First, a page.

3-Chloropropane-1,2-diol in models simulating processed foods: Precursors and agents causing its decomposition
J. Velíšek, P. Calta, C. Crews, S. Hasnip, M. Doležalhttps://doi.org/10.17221/3493-CJFSCitation:Velíšek J., Calta P., Crews C., Hasnip S., Doležal M. (2003): 3-Chloropropane-1,2-diol in models simulating processed foods: Precursors and agents causing its decomposition. Czech J. Food Sci., 21: 153-161.
Formation of 3-chloropropane-1,2-diol (3-MCPD) was studied in model mixtures consisting of sodium chloride and either glycerol or various lipids (phospholipids, monoacylglycerols, diacylglycerols, triacylglycerols) derived mainly from palmitic and oleic acids. The average amount of 3-MCPD formed from these precursors after 30 min of heating at 200°C was from 9.7 (lecithin), to 5.1 (diacylglycerols), 4.7 (glycerol), 3.1 (triacylglycerols), and 2.9 (monoacylglycerols) µmol/mol, respectively. The formation of 3-MCPD from glycerol (one of the major precursors) was also studied in the presence of glutathione, cysteine, disodium carbonate and sodium bicarbonate, i.e. compounds having the potential to decompose 3-MCPD or to prevent its formation. The compound the most active in preventing the formation of 3-MCPD was sodium bicarbonate followed by disodium carbonate, cysteine and glutathione. The addition of glutathione lowered the level of 3-MCPD produced from glycerol and NaCl to approximately 80%, of cysteine to 42%, of disodium carbonate to 14%, and of sodium bicarbonate to as little as 8% in comparison to samples with no additive.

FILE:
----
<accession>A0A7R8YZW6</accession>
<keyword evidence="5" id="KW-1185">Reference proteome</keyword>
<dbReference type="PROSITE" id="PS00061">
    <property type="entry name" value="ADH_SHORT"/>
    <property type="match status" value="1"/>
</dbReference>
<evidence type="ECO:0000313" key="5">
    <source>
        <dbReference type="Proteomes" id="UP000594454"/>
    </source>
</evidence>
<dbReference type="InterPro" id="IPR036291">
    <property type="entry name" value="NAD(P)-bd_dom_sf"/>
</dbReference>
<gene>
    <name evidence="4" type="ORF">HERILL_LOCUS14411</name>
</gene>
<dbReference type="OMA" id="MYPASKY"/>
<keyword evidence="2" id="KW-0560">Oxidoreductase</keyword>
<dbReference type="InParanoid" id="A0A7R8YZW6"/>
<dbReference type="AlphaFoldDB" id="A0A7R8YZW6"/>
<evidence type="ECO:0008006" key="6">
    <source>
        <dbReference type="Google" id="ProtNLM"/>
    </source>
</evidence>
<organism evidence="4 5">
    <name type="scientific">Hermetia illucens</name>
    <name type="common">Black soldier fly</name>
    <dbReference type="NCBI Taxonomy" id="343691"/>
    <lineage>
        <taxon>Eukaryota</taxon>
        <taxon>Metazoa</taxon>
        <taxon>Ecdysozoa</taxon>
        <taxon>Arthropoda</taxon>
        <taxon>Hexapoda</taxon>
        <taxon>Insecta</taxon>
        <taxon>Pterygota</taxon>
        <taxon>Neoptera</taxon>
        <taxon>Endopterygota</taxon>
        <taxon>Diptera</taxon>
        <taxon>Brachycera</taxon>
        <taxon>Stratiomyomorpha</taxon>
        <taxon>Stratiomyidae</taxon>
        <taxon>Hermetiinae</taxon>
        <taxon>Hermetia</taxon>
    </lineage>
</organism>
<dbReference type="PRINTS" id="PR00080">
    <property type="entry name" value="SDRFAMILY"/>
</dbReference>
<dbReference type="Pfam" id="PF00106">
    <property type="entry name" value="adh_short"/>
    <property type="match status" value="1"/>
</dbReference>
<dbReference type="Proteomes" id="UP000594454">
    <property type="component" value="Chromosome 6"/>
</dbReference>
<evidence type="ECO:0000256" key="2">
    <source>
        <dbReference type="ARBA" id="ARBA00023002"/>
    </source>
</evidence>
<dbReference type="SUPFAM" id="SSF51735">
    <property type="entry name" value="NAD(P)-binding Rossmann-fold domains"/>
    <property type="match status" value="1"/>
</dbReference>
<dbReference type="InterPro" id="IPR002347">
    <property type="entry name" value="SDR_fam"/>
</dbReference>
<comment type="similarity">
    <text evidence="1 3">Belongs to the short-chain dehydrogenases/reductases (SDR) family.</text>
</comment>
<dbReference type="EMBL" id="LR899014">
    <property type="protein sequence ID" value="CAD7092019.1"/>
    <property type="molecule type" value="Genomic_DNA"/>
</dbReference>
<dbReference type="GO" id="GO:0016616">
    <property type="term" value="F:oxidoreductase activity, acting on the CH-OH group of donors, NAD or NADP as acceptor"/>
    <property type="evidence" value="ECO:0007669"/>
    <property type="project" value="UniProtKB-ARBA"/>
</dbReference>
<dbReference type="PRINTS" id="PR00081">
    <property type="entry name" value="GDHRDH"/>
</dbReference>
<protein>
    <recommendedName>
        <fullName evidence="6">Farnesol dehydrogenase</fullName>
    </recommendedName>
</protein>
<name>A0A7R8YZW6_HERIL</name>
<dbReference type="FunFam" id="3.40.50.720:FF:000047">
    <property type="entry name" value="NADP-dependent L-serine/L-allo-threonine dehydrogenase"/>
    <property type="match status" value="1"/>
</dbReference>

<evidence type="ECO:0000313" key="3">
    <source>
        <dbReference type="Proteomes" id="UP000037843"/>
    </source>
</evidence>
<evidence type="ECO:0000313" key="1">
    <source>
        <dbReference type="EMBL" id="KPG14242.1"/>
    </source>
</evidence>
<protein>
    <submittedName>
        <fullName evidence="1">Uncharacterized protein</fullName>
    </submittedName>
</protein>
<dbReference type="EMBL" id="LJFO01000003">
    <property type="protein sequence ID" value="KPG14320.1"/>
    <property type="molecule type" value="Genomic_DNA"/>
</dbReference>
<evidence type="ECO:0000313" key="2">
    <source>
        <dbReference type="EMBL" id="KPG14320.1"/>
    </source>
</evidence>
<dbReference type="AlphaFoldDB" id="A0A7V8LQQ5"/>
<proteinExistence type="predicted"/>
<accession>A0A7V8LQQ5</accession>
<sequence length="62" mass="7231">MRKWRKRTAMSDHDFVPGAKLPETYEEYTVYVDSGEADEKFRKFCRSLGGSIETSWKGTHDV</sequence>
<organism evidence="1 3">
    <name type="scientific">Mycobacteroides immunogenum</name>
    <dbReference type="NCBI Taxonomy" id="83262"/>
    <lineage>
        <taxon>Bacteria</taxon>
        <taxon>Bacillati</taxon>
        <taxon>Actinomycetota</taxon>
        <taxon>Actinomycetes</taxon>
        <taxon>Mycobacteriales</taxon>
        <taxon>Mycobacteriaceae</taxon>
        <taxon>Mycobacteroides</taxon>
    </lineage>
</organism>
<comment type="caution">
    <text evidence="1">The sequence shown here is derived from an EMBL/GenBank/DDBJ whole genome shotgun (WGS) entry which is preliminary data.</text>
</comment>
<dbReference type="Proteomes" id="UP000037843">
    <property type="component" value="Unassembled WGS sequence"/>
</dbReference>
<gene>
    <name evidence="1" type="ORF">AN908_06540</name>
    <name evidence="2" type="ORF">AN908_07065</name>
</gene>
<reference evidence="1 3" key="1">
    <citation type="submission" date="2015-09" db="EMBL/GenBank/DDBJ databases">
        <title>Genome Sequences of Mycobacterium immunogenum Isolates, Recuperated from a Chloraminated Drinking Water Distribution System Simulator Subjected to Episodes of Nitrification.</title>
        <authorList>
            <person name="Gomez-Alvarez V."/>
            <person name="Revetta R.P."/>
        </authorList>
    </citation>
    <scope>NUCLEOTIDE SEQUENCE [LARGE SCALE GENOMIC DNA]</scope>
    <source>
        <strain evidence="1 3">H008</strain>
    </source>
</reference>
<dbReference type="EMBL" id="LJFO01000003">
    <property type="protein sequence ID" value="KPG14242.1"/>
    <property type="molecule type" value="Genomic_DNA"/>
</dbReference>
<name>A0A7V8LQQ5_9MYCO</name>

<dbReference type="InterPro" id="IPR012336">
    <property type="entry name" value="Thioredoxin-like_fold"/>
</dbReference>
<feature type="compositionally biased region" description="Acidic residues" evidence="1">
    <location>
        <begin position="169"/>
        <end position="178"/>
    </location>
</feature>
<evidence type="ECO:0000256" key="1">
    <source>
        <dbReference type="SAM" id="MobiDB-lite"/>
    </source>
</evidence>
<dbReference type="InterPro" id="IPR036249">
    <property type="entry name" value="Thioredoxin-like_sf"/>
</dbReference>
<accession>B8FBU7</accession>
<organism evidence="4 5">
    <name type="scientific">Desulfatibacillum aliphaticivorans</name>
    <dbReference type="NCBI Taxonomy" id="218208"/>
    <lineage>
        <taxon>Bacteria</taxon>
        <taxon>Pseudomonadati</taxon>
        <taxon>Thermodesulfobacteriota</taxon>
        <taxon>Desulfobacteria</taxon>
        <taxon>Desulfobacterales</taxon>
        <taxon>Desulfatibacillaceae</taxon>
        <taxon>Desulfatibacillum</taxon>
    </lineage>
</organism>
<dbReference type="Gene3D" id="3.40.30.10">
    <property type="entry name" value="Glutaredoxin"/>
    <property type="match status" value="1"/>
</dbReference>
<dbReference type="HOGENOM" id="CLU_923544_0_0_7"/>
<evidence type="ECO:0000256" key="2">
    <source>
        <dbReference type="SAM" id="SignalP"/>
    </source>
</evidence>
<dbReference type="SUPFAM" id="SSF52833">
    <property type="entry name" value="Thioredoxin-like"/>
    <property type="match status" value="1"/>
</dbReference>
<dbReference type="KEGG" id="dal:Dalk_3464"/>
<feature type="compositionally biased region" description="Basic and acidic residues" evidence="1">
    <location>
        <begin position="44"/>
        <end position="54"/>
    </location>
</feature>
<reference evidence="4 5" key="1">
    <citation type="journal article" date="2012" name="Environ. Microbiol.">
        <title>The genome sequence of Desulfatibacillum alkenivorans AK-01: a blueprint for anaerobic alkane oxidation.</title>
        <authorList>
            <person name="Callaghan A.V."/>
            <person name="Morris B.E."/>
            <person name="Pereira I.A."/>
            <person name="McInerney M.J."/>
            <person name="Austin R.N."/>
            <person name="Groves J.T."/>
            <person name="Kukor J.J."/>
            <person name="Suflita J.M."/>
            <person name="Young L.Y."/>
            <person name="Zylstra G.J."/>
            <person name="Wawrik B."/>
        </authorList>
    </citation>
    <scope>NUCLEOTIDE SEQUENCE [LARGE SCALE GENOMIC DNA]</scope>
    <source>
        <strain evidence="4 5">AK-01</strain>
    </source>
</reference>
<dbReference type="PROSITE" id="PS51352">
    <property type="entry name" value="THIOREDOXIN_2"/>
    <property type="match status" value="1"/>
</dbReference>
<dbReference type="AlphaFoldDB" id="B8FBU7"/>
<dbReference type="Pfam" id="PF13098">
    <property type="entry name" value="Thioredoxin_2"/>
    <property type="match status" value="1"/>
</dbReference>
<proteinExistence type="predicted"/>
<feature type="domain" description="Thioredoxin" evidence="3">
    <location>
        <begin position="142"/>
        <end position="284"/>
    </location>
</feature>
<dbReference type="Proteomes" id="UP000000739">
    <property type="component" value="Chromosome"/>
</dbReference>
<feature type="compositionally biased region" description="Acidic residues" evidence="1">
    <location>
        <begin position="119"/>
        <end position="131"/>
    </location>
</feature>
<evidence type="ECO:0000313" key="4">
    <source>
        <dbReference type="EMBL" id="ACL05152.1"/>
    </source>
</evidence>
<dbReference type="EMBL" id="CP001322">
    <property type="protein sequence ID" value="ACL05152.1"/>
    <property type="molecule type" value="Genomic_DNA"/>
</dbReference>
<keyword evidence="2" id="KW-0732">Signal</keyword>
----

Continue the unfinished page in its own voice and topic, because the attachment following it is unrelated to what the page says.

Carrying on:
chloropropanediols; 3-chloropropane-1,2-diol; 3-monochloropropane-1,2-diol; 3-MCPD; acylglycerols; phospholipids; glycerol; glutathione; cysteine; carbonates